shall subtract the mean and divide by the standard
deviation). This is conveniently done by the
shap = scale(shap)
In order to perform hierarchical clustering using the
hclust function we have to find the distance matrix of
the data. The (i,j)-th entry of this matrix gives the
Euclidean distance between the i-th and the j-th
point in the data set.
d = dist(shap)
mytree = hclust(d) #this may take some time
As we have mentioned earlier this hairy tree-like object (called
a dendrogram) represents clustering allowing all
possible numbers of clusters. In order to use it we have to
``cut'' it at a particular height as shown in the diagram below.
Suppose that we want 3 clusters for the Shapley data set. The
dendrogram shows that we need to cut near height 6.
|Cutting a dendrogram
classes = cutree(mytree,h=6)
table(classes) #How many points in each class
Since we are working with 3D data (we have only 3 columns) so we
can make a 3D scatterplot.
Let us take a look at a method called AGglomerative NESting (AGNES).
The R function that we shall employ is called
shall apply it on the Shapley data.
agn = agnes(shap) #this will take some time
R can make two possible plots of the output from
Here the argument
which=2 requests the second of
these. The returned object
agn is a clustering tree
somewhat like that returned by
hclust. But the
internal structures differ. So you cannot directly apply the
cutree function to it. We first need to convert it to
the structure compatible with
agnh = as.hclust(agn)
tmp = cutree(agnh,h=2.2)
Here we have performed the cut at a specified height. We could
also have specified the number of required clusters.
tmp2 = cutree(agnh,k=10)
You may recall the terms "single linkage","complete linkage" and
"average linkage" from the theory class. What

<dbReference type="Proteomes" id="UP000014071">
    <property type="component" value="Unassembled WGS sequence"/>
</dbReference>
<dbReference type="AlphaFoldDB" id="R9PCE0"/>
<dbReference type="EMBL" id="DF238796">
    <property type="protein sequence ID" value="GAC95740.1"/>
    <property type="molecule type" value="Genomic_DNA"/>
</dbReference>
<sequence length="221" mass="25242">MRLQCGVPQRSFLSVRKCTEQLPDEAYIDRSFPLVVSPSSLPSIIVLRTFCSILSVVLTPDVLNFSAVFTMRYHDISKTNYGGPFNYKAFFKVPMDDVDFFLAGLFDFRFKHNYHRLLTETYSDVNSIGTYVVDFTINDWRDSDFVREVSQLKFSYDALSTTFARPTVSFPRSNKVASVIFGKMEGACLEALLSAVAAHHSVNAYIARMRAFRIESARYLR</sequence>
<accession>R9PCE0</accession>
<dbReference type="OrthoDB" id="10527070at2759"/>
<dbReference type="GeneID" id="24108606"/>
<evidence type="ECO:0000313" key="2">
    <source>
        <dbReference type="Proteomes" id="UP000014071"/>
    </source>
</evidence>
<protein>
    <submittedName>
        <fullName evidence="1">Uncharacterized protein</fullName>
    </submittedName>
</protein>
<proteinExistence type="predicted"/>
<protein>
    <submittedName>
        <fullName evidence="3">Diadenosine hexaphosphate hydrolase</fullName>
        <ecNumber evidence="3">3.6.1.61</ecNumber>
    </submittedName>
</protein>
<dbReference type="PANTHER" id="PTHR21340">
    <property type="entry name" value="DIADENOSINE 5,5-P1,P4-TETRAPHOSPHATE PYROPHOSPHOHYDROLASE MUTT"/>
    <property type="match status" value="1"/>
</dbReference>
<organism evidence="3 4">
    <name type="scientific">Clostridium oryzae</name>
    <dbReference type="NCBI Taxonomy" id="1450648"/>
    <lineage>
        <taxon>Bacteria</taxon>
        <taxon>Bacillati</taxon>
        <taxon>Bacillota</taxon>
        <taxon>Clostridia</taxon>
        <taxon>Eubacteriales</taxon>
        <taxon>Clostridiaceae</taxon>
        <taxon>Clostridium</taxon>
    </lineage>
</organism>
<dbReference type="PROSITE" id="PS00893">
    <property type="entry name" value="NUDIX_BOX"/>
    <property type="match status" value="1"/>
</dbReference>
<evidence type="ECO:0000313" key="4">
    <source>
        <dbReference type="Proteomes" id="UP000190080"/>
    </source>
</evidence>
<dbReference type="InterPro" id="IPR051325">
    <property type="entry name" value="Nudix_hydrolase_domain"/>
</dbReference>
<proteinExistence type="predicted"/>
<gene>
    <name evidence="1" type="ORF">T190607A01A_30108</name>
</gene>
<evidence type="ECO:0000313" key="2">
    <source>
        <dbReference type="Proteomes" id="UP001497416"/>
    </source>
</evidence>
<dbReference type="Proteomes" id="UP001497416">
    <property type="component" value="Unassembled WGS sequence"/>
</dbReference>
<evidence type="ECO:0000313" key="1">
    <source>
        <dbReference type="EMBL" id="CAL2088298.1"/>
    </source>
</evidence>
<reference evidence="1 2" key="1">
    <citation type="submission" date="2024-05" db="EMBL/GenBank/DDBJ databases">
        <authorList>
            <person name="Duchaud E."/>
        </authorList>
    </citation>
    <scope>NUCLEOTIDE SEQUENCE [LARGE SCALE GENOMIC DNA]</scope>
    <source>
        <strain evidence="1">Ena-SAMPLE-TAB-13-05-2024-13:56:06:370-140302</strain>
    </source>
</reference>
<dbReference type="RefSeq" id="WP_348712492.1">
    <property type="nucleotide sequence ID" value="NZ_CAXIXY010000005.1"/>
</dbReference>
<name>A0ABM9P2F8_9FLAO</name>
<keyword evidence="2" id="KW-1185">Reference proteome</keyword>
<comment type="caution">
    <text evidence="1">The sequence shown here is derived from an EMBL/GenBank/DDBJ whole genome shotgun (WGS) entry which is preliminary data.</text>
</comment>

by default is "average linkage". Let us see how "single linkage"
performs for our data.
agn.sing = agnes(shap,method="single")
Write an R script to split the Shapley data into 5 clusters using
the "complete linkage" method of AGNES, and then make a 3D
scatterplot of the data set using the colors red, green, blue,
black and pink for the 5 clusters. [Solution]
k-nearest neighbors classification
This method is motivated by how a child is taught to read. The
teacher first shows her some letters and tells her the names of
the letters, so that she can associate the names with the shapes.
Then she is presented with some letters to see if she can
|The teacher's voice is shown in red
When she sees a new letter the child quickly matches the new
shape with the ones she has learned, and says the name of the
letter that comes closest to the new letter.
Let us take a note of the different parts of this process. First,
we have a training data set: the letter shapes and their
names (shown in the first picture). Then we have a test data set
which is very much like the training set, except that the
names are not given.
We shall employ the same method to recognize the Hyades stars! We
shall start with a training data set consisting of 120 stars of
which the first 60 will be Hyades and the others not Hyades. We
are supposed to learn to recognize a Hyades star based on these.
Then we shall be given a test data set consisting of 56 new
stars, some of which are Hyades (we are not told which). Our
job will be to identify the Hyades stars in the test data sets.
First download (right-click and save to your computer) the two data sets:train.dat and tst.dat.
Next, load them into R.
|The child is to identify these
trn = read.table("train.dat",head=T)
tst = read.table("tst.dat",head=T)
We are told that the first 60 stars in the training data set are
Hyades, while the remaining 60 are not. So accordingly
we shall make a vector
of size 120:
trueClass = c(rep("Hyad",60),rep("NonHyad",60))
Now it is time to apply the k-nearest neighbors
foundClass = knn(trn,tst,trueClass,k=3)
tst consists of 56 stars, so
foundClass is a vector of that length.
Here it so happens that there is not a single mistake!